The European Union is examining plans to set up a European credit-rating authority for sovereign debt ratings in the wake of the Greek crisis, the bloc’s top financial regulator said today.
Financial Services Commissioner Michel Barnier is also probing whether ratings companies have too much power, he told the European Parliament’s economic and monetary affairs committee in Brussels.
“We are undertaking work on creating a European agency,” Barnier said. “We need a very fast, but not off-the-cuff reflection,” he said. “The power of these agencies is quite considerable, not just for products but also for states.”
Scrutiny of credit-rating companies intensified after Greece’s rating was last week cut to junk status by Standard & Poor’s. The downgrade added urgency to European plans to bail out the debt-plagued nation, agreed on May 2. Euro-region governments and the International Monetary Fund bet 110 billion euros ($144 billion) in economic medicine for Greece will be enough to inoculate the rest of their region, including Portugal and Spain, from contagion.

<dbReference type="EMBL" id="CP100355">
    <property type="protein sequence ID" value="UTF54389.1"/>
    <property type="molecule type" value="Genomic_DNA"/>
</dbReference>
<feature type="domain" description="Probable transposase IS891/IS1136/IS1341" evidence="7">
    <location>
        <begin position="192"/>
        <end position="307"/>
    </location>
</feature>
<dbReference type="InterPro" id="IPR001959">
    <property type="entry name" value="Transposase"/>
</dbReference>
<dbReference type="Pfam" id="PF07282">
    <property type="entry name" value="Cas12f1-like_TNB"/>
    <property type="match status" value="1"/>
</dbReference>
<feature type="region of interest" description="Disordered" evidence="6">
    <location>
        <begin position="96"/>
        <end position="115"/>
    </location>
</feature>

Stocks in Spain and Portugal slumped on concern that the rescue package for Greece may fail to prevent contagion in Iberian markets. Portugal and Spain are under pressure to tackle their soaring budget deficits after the Greek crisis forced euro-region governments to approve the bailout.
Spain’s deficit was the third-highest in the euro region last year, at 11.2 percent of gross domestic product. Portugal’s deficit was 9.4 percent of economic output.
Standard & Poor’s roiled bond markets after it lowered its rating on Greece and warned that investors could recover as little as 30 percent of their initial outlay if the country restructures its debt.
Mark Tierney, a spokesman for Standard & Poor’s in London, declined to comment today. Spokespeople for Moody’s Investors Service and Fitch Ratings didn’t immediately respond to messages seeking comment.